The introduction to the original 1904 edition of the anonymously-written Eveline says it all: ‘Eveline is a young woman of acute sensual instincts. There is in her behaviour strong evidence of the congenital malfunction of a certain brain centre. She has inherited on her father’s side an absence of moral perception so far as it relates to the sexual instinct. This does not prevent her from possessing much intelligence and quick intuition. She sees her opportunities and, with her own vitiated appreciation, applies them to her own indulgence. What mere nymphomaniac could this be? I have known at least twenty women who could emulate her vices, but not her audacity, her surprising resource, nor her inductive perception and ingenuity.’
And so we are introduced to a woman who, in today’s understanding, simply likes sex, with lots of men and in lots of different ways. In twenty-four chapters across three volumes (all are included in this reprint by the Erotic Print Society) Eveline explores everything excitingly sexual that can be experienced in the boudoirs of Edwardian London.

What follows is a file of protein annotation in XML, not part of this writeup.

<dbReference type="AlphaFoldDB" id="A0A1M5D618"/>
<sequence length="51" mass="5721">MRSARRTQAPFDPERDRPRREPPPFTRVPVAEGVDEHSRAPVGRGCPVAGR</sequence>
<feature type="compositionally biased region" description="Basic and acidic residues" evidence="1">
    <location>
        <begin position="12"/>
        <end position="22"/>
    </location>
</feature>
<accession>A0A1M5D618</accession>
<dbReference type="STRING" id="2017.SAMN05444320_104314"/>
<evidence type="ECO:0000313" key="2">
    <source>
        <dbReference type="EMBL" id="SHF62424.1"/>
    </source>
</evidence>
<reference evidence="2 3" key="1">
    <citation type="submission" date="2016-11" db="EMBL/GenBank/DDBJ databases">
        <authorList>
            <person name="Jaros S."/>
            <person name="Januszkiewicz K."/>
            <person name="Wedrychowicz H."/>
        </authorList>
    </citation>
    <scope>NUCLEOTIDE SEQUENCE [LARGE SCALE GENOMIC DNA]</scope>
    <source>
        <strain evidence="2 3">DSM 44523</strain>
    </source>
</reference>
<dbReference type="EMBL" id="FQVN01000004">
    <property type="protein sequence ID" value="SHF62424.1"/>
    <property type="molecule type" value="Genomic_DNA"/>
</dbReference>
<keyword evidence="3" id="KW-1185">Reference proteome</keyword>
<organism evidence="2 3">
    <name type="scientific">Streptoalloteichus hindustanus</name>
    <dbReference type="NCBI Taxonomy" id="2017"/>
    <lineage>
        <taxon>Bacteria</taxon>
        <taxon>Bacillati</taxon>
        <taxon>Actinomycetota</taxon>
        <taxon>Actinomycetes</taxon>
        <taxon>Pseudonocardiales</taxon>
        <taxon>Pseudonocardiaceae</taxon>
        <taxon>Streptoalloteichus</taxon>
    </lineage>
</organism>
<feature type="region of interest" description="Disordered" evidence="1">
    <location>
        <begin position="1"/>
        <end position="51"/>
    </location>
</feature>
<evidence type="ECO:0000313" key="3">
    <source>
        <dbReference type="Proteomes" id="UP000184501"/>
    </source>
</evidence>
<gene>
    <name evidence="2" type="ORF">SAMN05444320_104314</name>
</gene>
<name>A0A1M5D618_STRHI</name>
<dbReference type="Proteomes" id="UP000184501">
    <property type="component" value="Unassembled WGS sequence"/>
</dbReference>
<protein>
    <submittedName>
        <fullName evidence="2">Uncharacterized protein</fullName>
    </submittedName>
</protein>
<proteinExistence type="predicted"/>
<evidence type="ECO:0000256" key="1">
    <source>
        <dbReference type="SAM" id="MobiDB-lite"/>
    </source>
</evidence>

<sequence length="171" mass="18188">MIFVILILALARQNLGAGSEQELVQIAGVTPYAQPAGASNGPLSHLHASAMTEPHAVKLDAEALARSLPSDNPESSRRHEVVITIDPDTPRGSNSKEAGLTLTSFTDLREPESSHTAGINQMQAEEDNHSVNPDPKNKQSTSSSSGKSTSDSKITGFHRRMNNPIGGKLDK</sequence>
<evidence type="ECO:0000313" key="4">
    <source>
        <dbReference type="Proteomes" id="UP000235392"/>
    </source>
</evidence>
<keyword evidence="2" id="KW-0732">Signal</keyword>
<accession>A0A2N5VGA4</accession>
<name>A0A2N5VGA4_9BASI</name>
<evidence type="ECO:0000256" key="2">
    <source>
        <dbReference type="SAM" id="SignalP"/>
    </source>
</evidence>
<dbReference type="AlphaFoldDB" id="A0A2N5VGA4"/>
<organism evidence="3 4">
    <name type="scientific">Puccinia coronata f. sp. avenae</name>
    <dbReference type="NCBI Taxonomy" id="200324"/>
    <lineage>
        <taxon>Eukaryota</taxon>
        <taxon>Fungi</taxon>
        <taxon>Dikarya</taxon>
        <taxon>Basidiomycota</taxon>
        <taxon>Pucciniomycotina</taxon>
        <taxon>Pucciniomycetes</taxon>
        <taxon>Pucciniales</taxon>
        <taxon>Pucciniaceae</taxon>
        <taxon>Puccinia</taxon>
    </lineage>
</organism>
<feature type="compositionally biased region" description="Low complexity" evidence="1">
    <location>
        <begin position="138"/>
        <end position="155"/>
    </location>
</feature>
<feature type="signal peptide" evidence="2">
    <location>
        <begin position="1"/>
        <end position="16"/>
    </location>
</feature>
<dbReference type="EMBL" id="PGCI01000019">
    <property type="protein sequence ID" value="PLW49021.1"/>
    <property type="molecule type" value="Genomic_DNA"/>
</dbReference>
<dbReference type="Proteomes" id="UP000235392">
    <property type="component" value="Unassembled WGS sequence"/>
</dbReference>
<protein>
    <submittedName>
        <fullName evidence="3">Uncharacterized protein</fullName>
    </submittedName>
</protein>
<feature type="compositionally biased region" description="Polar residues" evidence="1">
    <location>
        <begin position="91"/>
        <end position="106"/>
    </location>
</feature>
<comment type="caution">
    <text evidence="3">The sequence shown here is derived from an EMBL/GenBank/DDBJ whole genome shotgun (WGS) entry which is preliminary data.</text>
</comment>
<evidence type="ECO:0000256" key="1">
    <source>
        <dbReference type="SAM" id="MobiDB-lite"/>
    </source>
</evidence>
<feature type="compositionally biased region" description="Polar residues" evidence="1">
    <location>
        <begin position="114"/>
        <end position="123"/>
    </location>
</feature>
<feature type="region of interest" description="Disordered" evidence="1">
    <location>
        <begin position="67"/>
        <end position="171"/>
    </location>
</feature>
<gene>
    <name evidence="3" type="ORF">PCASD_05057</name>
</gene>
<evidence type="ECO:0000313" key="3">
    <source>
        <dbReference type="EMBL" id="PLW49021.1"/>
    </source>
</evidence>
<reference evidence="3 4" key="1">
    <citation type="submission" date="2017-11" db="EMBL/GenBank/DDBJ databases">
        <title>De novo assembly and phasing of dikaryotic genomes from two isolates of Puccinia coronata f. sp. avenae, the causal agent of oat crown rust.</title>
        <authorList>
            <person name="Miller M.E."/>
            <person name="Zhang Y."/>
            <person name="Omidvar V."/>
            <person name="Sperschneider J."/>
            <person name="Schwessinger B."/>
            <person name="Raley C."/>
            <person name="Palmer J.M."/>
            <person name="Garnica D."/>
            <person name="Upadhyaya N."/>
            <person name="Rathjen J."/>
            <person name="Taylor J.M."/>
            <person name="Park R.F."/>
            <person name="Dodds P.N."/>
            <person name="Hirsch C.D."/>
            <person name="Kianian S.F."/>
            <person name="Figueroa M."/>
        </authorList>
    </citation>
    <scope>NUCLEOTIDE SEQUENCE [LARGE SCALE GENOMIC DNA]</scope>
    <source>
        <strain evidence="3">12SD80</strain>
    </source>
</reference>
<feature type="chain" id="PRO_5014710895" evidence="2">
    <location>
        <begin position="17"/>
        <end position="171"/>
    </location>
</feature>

This was Vania Zouravliov’s second and last commission from the EPS for their Scarlet Library, and the vividly coloured plates are some of his best erotic work.